The National Education Policy, released in 2020, had talked of a complete overhaul of higher education system in the country and had promised that “India will be promoted as a global study destination providing premium education at affordable costs, thereby helping to restore its role as a Vishwa Guru”.
The University Grants Commission (UGC) has now come up with guidelines and regulations for setting up of campuses by leading foreign universities in India. It has led to a debate whether opening the doors for leading global universities would help in any way of restoring the country’s “role as a Vishwa Guru”.
Indeed India had a glorious past where institutions of higher education like Ujjain, Nalanda and Taxila attracted the best of students and teachers. The attempt now being made is to outsource excellence in education rather than providing wings to the highly regulated system governing institutions of higher learning in the country.
The government has also, for the first time, allowed commercialisation of higher education rather than encouraging it as a social responsibility.
The government has apparently calculated that over 4.5 lakh students from the country go abroad every year to study leading to a huge outflow of foreign exchange.
India is considered the second largest “exporters of students” next only to China. Besides the high tuition fee, going up to Rs 50 lakh per year or even more in some of the leading universities, students have to also spend heavily on travel, boarding and lodging.
However the calculations overlook several factors and there are serious challenges which would make it difficult for the proposal to take off.
Even though the UGC’s draft rules have extended several concessions to the foreign universities, including a provision to repatriate funds abroad, it is highly unlikely that top global universities would find it attractive or viable to open campuses in the country.
The government has even relaxed the norms and has allowed, besides the universities ranked among the top 500 in the world, even those which are otherwise “reputed”. This may provide backdoor entry to some second grade universities as it would be difficult to quantify reputation of such universities.
None of the top world universities like Oxford, Yale, Harvard, Cambridge or Stanford have shown any inclination to open campuses in India.
Although the UGC has said that it would allow foreign universities to fix the tuition fee and other charges, it would prefer that there is “transparency” while fixing these charges. The UGC must realise that none of the top foreign universities would set up a campus in India for social service.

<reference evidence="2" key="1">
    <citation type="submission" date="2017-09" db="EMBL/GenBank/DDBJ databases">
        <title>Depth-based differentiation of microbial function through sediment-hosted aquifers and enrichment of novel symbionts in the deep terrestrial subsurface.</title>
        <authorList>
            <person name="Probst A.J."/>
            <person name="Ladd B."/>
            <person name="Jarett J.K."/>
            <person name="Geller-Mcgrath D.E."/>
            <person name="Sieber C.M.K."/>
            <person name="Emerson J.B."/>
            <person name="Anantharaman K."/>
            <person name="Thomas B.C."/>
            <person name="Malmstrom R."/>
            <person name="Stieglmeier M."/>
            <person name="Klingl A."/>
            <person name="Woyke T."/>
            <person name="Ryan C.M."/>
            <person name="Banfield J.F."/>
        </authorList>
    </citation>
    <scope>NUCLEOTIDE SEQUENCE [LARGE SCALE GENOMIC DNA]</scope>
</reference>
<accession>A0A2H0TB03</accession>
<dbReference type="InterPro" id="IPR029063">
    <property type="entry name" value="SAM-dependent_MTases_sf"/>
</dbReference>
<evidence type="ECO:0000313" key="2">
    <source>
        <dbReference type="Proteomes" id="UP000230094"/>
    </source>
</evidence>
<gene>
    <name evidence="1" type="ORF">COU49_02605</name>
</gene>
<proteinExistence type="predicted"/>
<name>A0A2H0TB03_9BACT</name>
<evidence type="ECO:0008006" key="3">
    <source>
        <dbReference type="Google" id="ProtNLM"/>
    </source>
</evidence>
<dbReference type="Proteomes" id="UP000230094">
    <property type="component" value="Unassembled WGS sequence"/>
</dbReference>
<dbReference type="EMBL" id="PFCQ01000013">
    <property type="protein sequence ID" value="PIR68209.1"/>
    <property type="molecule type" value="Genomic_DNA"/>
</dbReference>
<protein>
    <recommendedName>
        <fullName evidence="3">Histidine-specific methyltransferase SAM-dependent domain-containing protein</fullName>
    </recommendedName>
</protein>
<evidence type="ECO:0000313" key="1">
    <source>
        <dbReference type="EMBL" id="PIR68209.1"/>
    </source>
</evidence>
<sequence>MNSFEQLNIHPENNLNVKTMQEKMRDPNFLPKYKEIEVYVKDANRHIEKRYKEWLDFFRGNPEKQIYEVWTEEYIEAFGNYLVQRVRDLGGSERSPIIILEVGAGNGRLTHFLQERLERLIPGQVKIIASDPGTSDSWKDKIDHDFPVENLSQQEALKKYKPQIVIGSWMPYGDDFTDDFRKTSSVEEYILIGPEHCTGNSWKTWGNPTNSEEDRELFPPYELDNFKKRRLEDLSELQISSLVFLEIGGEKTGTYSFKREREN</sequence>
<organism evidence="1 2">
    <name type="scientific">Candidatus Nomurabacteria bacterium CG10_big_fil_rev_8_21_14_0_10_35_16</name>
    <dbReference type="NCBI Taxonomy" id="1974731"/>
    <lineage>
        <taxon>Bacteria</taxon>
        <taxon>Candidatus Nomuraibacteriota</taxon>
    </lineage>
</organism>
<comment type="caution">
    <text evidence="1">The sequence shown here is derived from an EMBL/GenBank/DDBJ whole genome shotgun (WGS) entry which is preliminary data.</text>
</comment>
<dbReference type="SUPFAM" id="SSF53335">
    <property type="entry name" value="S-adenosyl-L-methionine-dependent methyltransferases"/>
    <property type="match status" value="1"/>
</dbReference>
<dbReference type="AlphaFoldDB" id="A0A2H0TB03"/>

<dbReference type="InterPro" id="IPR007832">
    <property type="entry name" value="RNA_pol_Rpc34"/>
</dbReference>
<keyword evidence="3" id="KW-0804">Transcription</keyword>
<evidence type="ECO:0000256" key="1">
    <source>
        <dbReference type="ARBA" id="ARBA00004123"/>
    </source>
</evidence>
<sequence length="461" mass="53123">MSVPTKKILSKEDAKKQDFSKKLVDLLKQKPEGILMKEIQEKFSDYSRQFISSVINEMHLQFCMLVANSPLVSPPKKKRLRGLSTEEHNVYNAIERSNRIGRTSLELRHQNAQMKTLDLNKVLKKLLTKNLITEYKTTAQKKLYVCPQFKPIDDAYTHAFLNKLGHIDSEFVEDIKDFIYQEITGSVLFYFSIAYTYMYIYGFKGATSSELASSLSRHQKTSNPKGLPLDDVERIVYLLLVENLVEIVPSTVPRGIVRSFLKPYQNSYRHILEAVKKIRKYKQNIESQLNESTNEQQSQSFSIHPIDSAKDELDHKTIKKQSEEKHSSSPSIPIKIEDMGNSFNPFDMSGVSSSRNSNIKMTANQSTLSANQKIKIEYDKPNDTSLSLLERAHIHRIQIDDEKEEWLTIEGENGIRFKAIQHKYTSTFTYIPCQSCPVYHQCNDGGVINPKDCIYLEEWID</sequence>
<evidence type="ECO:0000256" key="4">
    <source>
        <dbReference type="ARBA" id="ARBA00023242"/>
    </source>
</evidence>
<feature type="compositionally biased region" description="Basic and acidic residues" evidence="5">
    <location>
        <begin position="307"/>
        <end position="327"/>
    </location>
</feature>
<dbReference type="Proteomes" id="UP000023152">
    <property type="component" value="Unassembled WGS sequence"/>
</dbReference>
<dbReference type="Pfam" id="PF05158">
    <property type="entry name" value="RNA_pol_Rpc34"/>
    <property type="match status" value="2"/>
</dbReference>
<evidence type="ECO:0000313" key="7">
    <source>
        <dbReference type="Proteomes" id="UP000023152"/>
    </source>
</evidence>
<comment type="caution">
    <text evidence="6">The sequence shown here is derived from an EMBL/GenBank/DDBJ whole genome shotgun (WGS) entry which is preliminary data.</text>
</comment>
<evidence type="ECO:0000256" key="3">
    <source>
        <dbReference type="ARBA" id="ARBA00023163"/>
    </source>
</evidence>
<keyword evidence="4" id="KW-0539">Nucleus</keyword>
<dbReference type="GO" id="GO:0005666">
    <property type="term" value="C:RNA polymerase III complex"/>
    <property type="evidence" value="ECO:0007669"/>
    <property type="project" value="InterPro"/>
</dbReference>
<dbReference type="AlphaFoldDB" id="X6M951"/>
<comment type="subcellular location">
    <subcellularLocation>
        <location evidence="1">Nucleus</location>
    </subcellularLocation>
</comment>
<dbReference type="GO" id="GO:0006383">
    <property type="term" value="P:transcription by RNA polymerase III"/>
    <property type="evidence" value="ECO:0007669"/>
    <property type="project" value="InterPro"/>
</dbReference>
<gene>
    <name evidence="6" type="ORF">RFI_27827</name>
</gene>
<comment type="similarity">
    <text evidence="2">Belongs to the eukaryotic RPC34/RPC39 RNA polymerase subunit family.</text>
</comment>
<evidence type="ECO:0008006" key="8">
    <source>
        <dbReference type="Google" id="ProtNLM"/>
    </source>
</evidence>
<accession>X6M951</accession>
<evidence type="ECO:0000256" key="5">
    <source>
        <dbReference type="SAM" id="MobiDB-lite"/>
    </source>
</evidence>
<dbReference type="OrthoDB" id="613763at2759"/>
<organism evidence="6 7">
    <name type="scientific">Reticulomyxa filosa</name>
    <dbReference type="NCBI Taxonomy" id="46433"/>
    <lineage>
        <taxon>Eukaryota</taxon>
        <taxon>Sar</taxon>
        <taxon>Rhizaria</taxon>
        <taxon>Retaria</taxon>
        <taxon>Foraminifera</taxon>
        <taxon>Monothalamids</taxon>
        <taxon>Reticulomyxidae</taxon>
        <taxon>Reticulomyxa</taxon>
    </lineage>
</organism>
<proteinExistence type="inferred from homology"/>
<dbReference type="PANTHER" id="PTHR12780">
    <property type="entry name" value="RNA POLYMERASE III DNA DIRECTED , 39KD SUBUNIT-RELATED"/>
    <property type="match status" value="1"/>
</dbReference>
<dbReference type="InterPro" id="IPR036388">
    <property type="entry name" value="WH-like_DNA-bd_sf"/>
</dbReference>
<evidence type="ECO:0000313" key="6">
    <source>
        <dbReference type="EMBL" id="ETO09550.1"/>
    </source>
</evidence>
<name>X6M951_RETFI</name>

Education is highly commercialised abroad and these universities would seek to earn profit. Thus it would be foolhardy to think that any substantial number of students would find it affordable to study in such institutions in the country where leading institutions of higher education, including the IIMs and IITs, are heavily funded by the government.
Another factor that the UGC might have overlooked is that the main attraction for a majority of students studying abroad is to settle down in those countries.
In fact it is the most sought after route for those keen on immigration, particularly from the northern parts of the country, and they are least bothered about the quality of education. Most of them take admission in second or third grade institutions just to pave the way to find jobs and ultimately settle down in those countries.
Attempts in the past to allow foreign universities in the country had not got off the ground for a variety of reasons. The last attempt was made by the UPA government which was, ironically, opposed by the Bharatiya Janata Party as well as the left parties.
It is worthwhile mentioning that the private sector has by and large refrained from investing in higher education in the country due to a highly unreliable and unpredictable regulatory system in the country. Even the latest guidelines by the UGC talks about “transparency” in fixing fees and providing salaries and perks to the faculty.
It is highly unlikely that top class faculty would shift to India unless the terms are made highly attractive. The regulatory body’s constant interference in the affairs of institutions, particularly the private institutions, have been killing initiatives and proving an obstacle for the independent development and growth of such institutions.
The cause of improving the standard of education in the country would be hardly served by allowing foreign universities. Most private sector institutions would lack the financial muscle to compete with foreign institutions. Instead it would have been better to allow a more generous collaboration between the Indian and foreign universities as a first step to help improve the standards of education in the country.
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